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Beetroot Lanterns

It's been a beautiful fall this year. Now, the leaves have fallen from the trees and the days are getting shorter and shorter. It's once more the season of cozy evenings by the fire or hot punch on the ice skating rink. Traditionally, these last fall days are also filled with lantern processions (in Swiss German "Räbeliechtliumzug"), where primary school kids walk around town with lanterns ("Räbeliechtli") made from beetroots. And no, this is not a Swiss version of Halloween despite the obvious similarities; let me explain.

The tradition of making lanterns from beetroots has its origins in the celebration of the last harvest of the year. Beetroots were amongst the last vegetables harvested and I assume that is why they were originally chosen for this craft. In the circle of the family, children hollowed and carved their beetroots and put a candle inside to turn it into a lantern.


Today, beetroots are grown almost only for the purpose of lantern-making and the carving takes place in schools or kindergartens mainly. With the help of parents and teachers, the kids carefully empty their beetroots and try to carve beautiful patterns on them. Moon and stars are a very popular symbol but sometimes a child prefers a car or a pony. Cutting accidents are quite frequent during those carving hours but I have never heard of any serious injury due to beetroot carving. Three strings are attached to the beetroot, a candle put inside and the lantern is ready for use.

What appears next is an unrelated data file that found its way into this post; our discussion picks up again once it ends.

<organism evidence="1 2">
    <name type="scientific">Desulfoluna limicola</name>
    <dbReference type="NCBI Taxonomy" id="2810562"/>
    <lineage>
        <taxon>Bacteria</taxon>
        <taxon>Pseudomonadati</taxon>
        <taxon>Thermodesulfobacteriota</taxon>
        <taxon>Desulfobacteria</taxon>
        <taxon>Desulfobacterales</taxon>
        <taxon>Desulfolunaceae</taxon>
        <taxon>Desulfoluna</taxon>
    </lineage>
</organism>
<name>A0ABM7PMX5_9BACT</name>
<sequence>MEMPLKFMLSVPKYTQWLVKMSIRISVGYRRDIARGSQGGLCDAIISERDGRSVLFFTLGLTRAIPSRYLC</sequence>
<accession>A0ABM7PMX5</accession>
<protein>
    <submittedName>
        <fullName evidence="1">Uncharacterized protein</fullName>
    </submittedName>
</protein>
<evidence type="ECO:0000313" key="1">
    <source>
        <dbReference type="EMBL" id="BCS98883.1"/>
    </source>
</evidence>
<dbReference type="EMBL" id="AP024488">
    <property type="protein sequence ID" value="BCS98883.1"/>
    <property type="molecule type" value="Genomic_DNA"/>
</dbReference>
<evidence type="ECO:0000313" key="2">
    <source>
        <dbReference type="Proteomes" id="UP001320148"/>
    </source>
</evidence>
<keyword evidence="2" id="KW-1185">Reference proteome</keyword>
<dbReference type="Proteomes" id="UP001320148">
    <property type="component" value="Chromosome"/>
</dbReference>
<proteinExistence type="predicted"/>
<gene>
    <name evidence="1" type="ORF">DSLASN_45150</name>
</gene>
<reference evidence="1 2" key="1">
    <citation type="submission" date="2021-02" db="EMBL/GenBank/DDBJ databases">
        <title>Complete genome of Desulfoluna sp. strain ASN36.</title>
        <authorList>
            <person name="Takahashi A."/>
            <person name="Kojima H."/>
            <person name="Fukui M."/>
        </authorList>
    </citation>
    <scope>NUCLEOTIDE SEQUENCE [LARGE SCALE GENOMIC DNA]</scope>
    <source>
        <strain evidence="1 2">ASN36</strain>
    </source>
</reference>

The schools (with the help of the community government) also organize the annual beetroot lantern procession. The street lights are turned off in most parts of town for the time the kids walk through it in a long procession with their lanterns. Typically, there is also a lot of singing involved. Songs such as "I walk with my lantern" have been part of the childhood of most Swiss. It is quite an experience for a child to walk through a dark town with only the light of the lanterns shining and I still find it rather beautiful as a grown up.

A short video of a Räbeliechtliumzug in Würenlos:






© 2011 IRENE WYRSCH "A HUMOROUS GUIDE TO SWITZERLAND" ALL RIGHTS RESERVED

Comments

  1. I absolutely love this post. Gosh, you really took me straight back to my childhood this time....and we are talking nearly 40 years (I hate to admit).
    Spot-on description of a Räbeliechtliumzug and lovely background info.
    Thanks for this little mement down memory lane!

    ReplyDelete

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